Answer: The price you’ll pay to have it edited or formatted.
It’s difficult to edit a horribly formatted manuscript, so the editor might clean it up a bit to make it more manageable. Anything that cost an editor time will cost you money.
If a horribly formatted manuscript is sent to someone to format into an eBook or paperback, it’s going to cost extra because it will take extra time to create a workable copy.
The writer can save her hired hands time and at the same time save money by learning the basics of how to create a clean manuscript.
It all starts here…with this weird little symbol that probably has a name but I don’t know it. I’ve called it ‘the one who reveals all’…all the wrong formatting techniques. Here’s its mugshot:
Here it is with a few close neighbours.
If you click on ‘the one who reveals all’ strange creatures and mystic beings appear instantly on your manuscript and dance between your words and sentences. Little dots, circles, arrows and other mysterious beings get you looking into places you’ve never thought to look before. They’ve always been there, but in the other realm, behind the cloak of invisibility, until you clicked the magic button.
“What do I do with these mystic beings?” you ask. “Are they all bad? Can’t a few dwell within my document?”
A few can stay, but many must be packed up and shipped out. When I clean up a manuscript, this is what I look for.
Extra Spaces: You might not know this—I didn’t until I found ‘the one who reveals all’—but you might have hundreds of spaces you didn’t know about hiding out in your polished manuscript. Hundreds, possible thousands, of spaces might translate into several additional unnecessary pages in your book if you self-publish without removing them. Traditional publishers will want them removed because more pages equal more money which equals less profit.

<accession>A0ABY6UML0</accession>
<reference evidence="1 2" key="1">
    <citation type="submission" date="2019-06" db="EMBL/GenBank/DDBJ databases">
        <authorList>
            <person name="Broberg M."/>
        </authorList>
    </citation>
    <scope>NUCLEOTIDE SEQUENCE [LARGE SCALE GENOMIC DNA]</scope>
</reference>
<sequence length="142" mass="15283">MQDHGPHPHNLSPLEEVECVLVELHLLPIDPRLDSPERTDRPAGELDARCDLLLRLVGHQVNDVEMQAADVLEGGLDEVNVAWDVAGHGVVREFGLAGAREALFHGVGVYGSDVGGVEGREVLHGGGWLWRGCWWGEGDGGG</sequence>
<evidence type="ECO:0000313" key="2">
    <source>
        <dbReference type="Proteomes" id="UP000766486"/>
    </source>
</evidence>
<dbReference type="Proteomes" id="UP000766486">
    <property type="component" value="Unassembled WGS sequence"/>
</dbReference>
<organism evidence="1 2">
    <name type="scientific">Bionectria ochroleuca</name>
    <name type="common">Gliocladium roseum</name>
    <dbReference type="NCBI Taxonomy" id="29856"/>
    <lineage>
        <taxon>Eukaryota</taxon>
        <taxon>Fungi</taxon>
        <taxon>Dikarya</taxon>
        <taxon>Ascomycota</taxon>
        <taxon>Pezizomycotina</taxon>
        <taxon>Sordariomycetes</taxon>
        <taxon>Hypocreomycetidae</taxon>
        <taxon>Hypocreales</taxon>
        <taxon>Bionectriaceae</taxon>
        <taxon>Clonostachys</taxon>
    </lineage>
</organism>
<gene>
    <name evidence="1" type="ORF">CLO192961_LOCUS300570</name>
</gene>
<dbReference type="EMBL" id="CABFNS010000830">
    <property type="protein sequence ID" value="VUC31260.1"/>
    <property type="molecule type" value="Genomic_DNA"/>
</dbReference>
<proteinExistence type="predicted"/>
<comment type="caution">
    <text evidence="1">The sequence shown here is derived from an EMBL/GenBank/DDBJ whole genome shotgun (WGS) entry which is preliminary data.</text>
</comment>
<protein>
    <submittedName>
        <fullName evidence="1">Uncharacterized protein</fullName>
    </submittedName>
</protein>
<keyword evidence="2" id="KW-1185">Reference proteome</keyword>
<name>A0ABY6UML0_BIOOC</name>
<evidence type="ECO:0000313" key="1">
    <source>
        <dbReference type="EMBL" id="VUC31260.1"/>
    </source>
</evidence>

The number one spot in my manuscript where extra spaces were sneaking around was at the end of paragraphs. Why? Because I have a habit of writing a sentence, adding a space and thinking about the next sentence. If I think I’ll start another paragraph, I don’t didn’t go back and remove that space; I left it and moved on.
Another place you might have extra spaces is between sentences. STOP. Toss out one of those oars you thought you needed to bring sentences to a full stop. In the new world—the one without typewriters—we need only one oar—one space—to navigate our way through a paragraph. That means you have to break the habit—if you haven’t already—of typing two spaces between sentences and replace that with one space. ONE. One space. Don’t listen to those old teachers, those old professors who hang on to the typewriter era of writing. It’s one space. Trust me. You’ll save yourself headaches and paper if you break the habit now.
Surprisingly the strangest places I’ve seen extra spaces were in front of paragraphs. How they got there and why is a mystery. They have to go regardless. These extra spaces play havoc with text alignment.
Spaces between the three periods or a triple-dot glyph (otherwise known as ellipsis) must also be removed. In MS Word, the moment you type that third dot (without spaces), the software automatically inserts an ellipsis for you. This will eliminate the possibility of two dots starting on one line and the third dot being carried to the next line. That looks messy and unprofessional.
In the image below you’ll see what an extra space at the end of a paragraph looks like. Spaces are exposed by ‘the one who reveals all’ by a single floating dot. If you can’t see it clearly, increase your document view to 150%.
Crop Circles: The strangest thing I’ve encountered to date by ‘the one who reveals all’ is the innocent circle camping out wherever it pleases. This can cause formatting problems and adds space between letters or words wherever it appears. The quickest way to remove circles is to backspace them into oblivion.